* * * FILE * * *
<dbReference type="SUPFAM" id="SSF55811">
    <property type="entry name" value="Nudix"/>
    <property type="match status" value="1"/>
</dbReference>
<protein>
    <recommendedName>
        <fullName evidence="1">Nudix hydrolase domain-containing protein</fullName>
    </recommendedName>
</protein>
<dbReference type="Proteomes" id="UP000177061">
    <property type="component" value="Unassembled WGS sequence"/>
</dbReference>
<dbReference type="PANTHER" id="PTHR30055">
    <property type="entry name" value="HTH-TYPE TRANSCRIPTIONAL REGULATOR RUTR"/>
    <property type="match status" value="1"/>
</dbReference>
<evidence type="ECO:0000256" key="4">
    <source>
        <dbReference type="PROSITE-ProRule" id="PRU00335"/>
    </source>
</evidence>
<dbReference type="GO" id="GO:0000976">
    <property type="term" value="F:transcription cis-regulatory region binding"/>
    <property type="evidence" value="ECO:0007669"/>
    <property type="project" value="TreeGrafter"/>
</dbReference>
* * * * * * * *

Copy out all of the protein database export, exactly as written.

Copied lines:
<dbReference type="SUPFAM" id="SSF55811">
    <property type="entry name" value="Nudix"/>
    <property type="match status" value="1"/>
</dbReference>
<protein>
    <recommendedName>
        <fullName evidence="1">Nudix hydrolase domain-containing protein</fullName>
    </recommendedName>
</protein>
<dbReference type="Proteomes" id="UP000177061">
    <property type="component" value="Unassembled WGS sequence"/>
</dbReference>
<dbReference type="PANTHER" id="PTHR30055">
    <property type="entry name" value="HTH-TYPE TRANSCRIPTIONAL REGULATOR RUTR"/>
    <property type="match status" value="1"/>
</dbReference>
<evidence type="ECO:0000256" key="4">
    <source>
        <dbReference type="PROSITE-ProRule" id="PRU00335"/>
    </source>
</evidence>
<dbReference type="GO" id="GO:0000976">
    <property type="term" value="F:transcription cis-regulatory region binding"/>
    <property type="evidence" value="ECO:0007669"/>
    <property type="project" value="TreeGrafter"/>
</dbReference>